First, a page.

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A Road to Greater Safety

June 25, 2004

Farmworkers heading for the fields before dawn have little choice. Neither do the nannies and housekeepers dispersing to Malibu, Riverside and beyond each morning. Cooks, waiters, busboys, construction workers, gardeners and janitors are in the same fix once they get outside the urban core. Given California's sprawl and inadequate public transportation, they drive. Often illegally. And often unlicensed, uninsured and in unregistered cars. It was not always that way.

Before 1994, the policy of the California Department of Motor Vehicles was "don't ask." Applicants had to prove they were insured but not that they were legal residents. Later, the Legislature, riding the wave that produced the anti-immigrant Proposition 187, voted to require such proof.

Then-Gov. Gray Davis, grasping for Latino votes during last year's recall campaign, reversed his own previous vetoes of similar measures and signed a driver's license bill that was short on security measures. Gov. Arnold Schwarzenegger swept it away in his first weeks in office but invited lawmakers to return a bill with tougher requirements for background checks and proof of identity.

The Legislature is trying again. Earlier this month, SB 1160, the proposed Immigrant Driver Safety and Responsibility Act, began crawling through the process and is likely to be sent to the governor. It marks the fifth attempt by state Sen. Gil Cedillo (D-Los Angeles) to fulfill a campaign promise.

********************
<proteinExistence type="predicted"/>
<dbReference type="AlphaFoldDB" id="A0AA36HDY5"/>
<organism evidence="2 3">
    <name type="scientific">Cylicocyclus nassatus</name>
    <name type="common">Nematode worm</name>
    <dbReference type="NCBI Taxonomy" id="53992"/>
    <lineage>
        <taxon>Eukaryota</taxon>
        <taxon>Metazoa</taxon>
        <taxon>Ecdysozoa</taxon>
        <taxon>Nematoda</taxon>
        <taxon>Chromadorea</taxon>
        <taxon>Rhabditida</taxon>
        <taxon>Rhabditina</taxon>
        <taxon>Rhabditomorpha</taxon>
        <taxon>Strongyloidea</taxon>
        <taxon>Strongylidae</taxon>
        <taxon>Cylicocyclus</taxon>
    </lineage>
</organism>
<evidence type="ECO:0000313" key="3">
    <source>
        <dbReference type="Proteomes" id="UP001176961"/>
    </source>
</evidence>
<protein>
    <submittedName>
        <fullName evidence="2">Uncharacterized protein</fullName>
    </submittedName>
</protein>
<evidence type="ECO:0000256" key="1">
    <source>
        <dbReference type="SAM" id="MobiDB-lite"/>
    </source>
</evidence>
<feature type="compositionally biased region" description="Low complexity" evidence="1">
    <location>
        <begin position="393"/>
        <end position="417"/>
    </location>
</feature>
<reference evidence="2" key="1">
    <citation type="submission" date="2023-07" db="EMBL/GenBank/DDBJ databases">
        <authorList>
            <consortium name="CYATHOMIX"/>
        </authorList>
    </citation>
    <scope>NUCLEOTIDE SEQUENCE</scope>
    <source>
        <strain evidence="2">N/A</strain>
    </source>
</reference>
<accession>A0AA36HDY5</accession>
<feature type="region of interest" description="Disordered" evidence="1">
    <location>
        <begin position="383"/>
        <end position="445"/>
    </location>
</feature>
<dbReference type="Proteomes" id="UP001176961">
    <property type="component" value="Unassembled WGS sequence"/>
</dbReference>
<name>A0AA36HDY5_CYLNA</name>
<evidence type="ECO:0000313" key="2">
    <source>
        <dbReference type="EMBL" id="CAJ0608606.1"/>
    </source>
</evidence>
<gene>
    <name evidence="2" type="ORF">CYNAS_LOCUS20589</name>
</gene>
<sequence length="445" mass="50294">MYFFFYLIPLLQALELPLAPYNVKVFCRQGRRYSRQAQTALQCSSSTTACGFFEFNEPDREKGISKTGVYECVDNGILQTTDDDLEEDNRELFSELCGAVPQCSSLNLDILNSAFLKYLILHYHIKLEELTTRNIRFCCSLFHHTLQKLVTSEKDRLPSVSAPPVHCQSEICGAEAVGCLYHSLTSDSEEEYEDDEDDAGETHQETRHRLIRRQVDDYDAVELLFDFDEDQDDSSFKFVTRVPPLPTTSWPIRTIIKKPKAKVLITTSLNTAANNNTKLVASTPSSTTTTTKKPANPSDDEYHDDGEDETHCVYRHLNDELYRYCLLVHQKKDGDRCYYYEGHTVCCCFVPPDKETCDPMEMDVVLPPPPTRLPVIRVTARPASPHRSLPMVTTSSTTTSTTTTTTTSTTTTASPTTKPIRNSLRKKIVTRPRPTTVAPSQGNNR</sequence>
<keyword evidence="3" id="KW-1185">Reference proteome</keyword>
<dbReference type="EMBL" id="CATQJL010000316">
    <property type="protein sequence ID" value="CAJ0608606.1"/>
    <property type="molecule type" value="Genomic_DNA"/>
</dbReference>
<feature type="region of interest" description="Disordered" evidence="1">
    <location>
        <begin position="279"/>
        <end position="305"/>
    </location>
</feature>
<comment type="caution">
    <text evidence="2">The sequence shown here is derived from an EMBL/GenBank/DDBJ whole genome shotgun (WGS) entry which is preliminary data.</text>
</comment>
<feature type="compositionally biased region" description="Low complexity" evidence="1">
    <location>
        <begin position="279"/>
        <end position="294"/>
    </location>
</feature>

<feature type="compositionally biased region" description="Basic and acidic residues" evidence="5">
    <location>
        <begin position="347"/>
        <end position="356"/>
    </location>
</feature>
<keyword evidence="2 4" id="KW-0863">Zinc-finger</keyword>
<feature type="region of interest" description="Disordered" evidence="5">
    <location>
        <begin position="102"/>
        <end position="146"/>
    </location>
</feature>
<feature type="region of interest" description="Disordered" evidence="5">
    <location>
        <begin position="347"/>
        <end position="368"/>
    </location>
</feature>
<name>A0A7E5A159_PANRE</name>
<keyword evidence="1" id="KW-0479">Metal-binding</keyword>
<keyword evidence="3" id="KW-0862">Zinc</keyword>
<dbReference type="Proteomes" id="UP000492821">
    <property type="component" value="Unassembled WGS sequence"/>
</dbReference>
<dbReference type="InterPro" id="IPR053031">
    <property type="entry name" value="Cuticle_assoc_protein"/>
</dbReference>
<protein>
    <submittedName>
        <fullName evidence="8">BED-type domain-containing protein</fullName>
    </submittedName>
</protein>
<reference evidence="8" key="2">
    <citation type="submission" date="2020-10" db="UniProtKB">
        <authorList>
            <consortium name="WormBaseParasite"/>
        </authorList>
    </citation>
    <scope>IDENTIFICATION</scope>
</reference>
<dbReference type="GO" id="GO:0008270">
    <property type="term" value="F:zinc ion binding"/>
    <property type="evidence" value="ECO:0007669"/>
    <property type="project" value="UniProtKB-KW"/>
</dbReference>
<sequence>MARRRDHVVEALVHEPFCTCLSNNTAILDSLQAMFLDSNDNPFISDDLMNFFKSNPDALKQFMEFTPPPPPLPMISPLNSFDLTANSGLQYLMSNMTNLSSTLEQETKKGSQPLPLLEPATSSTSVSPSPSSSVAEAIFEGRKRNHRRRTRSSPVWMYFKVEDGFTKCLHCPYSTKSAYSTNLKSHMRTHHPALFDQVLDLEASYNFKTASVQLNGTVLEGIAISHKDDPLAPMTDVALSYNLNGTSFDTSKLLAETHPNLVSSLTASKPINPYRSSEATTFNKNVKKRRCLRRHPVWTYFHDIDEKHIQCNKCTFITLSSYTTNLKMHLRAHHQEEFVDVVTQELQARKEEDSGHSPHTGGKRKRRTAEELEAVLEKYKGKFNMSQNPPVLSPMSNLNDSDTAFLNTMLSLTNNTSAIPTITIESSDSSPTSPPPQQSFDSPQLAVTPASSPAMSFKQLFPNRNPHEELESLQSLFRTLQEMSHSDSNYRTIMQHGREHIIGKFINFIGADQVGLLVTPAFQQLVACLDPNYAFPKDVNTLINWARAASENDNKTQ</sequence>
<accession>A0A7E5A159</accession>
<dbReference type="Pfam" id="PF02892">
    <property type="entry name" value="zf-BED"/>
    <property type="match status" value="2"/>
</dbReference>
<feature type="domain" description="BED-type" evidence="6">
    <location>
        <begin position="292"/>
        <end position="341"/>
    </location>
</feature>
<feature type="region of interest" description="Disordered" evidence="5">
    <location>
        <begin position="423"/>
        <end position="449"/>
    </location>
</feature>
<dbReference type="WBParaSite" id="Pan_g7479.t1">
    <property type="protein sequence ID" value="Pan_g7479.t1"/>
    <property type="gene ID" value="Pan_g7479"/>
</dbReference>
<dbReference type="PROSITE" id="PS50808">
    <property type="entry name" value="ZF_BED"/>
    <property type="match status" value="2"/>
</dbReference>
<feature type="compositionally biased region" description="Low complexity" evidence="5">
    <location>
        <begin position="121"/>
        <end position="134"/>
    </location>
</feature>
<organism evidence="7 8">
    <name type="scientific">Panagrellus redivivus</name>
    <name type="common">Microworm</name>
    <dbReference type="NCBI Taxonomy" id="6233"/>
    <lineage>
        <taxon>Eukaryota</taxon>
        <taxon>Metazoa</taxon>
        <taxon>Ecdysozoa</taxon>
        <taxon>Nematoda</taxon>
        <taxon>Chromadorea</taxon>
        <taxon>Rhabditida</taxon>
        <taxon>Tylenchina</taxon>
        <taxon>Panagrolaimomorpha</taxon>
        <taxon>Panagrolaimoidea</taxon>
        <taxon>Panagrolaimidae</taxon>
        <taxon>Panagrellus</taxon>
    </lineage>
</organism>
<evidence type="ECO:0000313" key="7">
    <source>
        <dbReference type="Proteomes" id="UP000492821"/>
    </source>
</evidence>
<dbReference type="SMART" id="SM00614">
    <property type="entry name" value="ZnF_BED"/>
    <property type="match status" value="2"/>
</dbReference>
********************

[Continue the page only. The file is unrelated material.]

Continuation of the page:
Opponents of the bill are vehement that the driver's license has become a de facto national identity card. Why, they ask, should California make it easier to live as an illegal immigrant, encouraging even more such immigration? An argument closer to the fringe is that terrorists could more easily board airplanes. The truth is that, at least for Mexicans, an identity card from their consulate is already enough for most domestic flights.

The latest version of the measure does have teeth. Immigrants without legal documents must submit a birth certificate, an official ID from the country of origin and proof of California residency. Residents of nations suspected of harboring terrorists are not eligible. Aspirants must submit a photo and fingerprints for a criminal background check by the FBI. They must also have a U.S. citizen with a driver's license vouch for them. (Granted, citizenship hardly guarantees probity.) A hefty $146 fee covers the extra costs of the background checks.

Some people oppose licensing illegal residents purely on the grounds that they broke the law by crossing the border. But Los Angeles Police Chief William J. Bratton, for one, sees a public safety advantage in having a higher percentage of licensed drivers on the road, carrying proof of identity and address. So do insurers, envisioning fewer hit-and-runs if drivers are licensed and insured.

Schwarzenegger should bring his usual pragmatism to bear in pushing for the bill's passage. California carries the burdens of illegal immigration in its schools, hospitals and jails even as employers from homeowners to farmers to factories revel in cheap labor. No one has ever argued that the situation makes sense, but states still have to grapple with the consequences.

Eight other states do not require proof of legal residence for driver's licenses. California would be safer and more secure if it joined their ranks.

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